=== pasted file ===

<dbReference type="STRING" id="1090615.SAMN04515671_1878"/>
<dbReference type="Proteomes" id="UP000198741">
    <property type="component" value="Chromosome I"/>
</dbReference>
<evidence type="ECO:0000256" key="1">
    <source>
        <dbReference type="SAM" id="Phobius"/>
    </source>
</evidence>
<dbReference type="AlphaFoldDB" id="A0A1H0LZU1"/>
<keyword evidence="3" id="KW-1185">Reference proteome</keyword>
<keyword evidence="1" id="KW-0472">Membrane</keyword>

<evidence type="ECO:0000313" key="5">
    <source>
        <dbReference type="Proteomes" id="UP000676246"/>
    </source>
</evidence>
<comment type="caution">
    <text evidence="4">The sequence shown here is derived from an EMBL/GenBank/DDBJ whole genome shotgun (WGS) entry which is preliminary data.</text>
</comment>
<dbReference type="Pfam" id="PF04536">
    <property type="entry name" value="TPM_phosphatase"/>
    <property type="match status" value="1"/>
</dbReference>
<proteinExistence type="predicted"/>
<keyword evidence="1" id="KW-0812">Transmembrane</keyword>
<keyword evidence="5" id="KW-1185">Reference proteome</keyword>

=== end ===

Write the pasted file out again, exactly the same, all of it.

<dbReference type="STRING" id="1090615.SAMN04515671_1878"/>
<dbReference type="Proteomes" id="UP000198741">
    <property type="component" value="Chromosome I"/>
</dbReference>
<evidence type="ECO:0000256" key="1">
    <source>
        <dbReference type="SAM" id="Phobius"/>
    </source>
</evidence>
<dbReference type="AlphaFoldDB" id="A0A1H0LZU1"/>
<keyword evidence="3" id="KW-1185">Reference proteome</keyword>
<keyword evidence="1" id="KW-0472">Membrane</keyword>

<evidence type="ECO:0000313" key="5">
    <source>
        <dbReference type="Proteomes" id="UP000676246"/>
    </source>
</evidence>
<comment type="caution">
    <text evidence="4">The sequence shown here is derived from an EMBL/GenBank/DDBJ whole genome shotgun (WGS) entry which is preliminary data.</text>
</comment>
<dbReference type="Pfam" id="PF04536">
    <property type="entry name" value="TPM_phosphatase"/>
    <property type="match status" value="1"/>
</dbReference>
<proteinExistence type="predicted"/>
<keyword evidence="1" id="KW-0812">Transmembrane</keyword>
<keyword evidence="5" id="KW-1185">Reference proteome</keyword>